Sucking on Words

A Film by Simon Morris

Sucking on Words is a film about Kenneth Goldsmith’s conceptual writing – a fusion of art and literature. Presenting a mode of literature more in dialogue with the visual arts than with conventional poetry or fiction, and arguing for a new kind of ‘thinkership’ to replace the conventional idea of a ‘readership’, the lively, incisive and accessible conversations in Simon Morris’ film are an ideal introduction to Goldsmith’s witty and provocative work.

Already regarded as hallmarks of 21st century literature, his work exemplifies one of the key trends in contemporary poetry: a deliberately uncreative writing predicated on reorganizing found language rather than on expressing or communicating personal emotion.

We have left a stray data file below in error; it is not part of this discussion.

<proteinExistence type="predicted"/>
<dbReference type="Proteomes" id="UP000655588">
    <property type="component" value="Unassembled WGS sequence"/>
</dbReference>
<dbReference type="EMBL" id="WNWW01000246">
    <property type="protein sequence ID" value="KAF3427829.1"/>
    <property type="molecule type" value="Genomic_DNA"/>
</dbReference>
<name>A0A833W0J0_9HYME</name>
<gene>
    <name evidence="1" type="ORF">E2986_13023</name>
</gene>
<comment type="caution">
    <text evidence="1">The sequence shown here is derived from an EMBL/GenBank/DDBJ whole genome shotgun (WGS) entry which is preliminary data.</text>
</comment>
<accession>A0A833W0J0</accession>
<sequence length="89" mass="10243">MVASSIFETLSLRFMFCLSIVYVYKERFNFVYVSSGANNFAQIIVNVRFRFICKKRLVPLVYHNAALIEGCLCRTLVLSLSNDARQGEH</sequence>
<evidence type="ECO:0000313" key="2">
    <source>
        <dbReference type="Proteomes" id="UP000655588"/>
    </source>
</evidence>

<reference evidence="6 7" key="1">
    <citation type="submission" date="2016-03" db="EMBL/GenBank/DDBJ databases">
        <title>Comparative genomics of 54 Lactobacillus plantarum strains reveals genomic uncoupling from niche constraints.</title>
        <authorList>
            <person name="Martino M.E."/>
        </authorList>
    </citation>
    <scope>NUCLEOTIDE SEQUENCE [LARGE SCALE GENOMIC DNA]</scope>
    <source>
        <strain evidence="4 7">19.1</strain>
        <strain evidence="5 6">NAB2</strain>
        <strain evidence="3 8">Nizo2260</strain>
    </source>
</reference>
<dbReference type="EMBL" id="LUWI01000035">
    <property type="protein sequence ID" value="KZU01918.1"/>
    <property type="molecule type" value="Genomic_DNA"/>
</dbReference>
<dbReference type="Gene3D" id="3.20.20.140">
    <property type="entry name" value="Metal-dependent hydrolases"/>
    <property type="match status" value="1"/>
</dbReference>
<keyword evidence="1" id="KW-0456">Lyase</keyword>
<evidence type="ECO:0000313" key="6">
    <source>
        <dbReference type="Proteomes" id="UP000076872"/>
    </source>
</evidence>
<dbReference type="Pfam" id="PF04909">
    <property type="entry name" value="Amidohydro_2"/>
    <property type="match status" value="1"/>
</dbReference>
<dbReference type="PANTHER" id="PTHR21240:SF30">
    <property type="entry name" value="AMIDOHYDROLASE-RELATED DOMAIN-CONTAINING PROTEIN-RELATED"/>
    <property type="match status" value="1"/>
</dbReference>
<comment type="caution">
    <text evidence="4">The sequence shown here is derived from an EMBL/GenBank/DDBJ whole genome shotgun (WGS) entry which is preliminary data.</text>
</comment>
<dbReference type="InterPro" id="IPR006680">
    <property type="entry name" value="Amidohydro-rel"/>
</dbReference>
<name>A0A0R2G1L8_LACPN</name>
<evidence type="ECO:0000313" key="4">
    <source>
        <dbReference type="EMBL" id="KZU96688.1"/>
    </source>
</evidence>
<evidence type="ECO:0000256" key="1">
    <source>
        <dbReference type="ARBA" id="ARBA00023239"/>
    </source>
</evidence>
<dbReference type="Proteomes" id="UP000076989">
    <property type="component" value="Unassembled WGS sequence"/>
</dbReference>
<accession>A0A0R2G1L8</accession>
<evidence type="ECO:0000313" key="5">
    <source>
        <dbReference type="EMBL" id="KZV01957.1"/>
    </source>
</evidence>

In addition to debate and commentary, the film showcases readings from some of Goldsmith’s most notorious books, such as, No. 111 (found phrases ending in an ‘r’ rhyme and filtered alphabetically by syllable count); Soliloquy (a transcription of every word Goldsmith spoke for a week); Day (a retyping of one day’s New York Times); Traffic (a day’s worth of hourly traffic bulletins); and The Weather (a year’s worth of radio weather bulletins).

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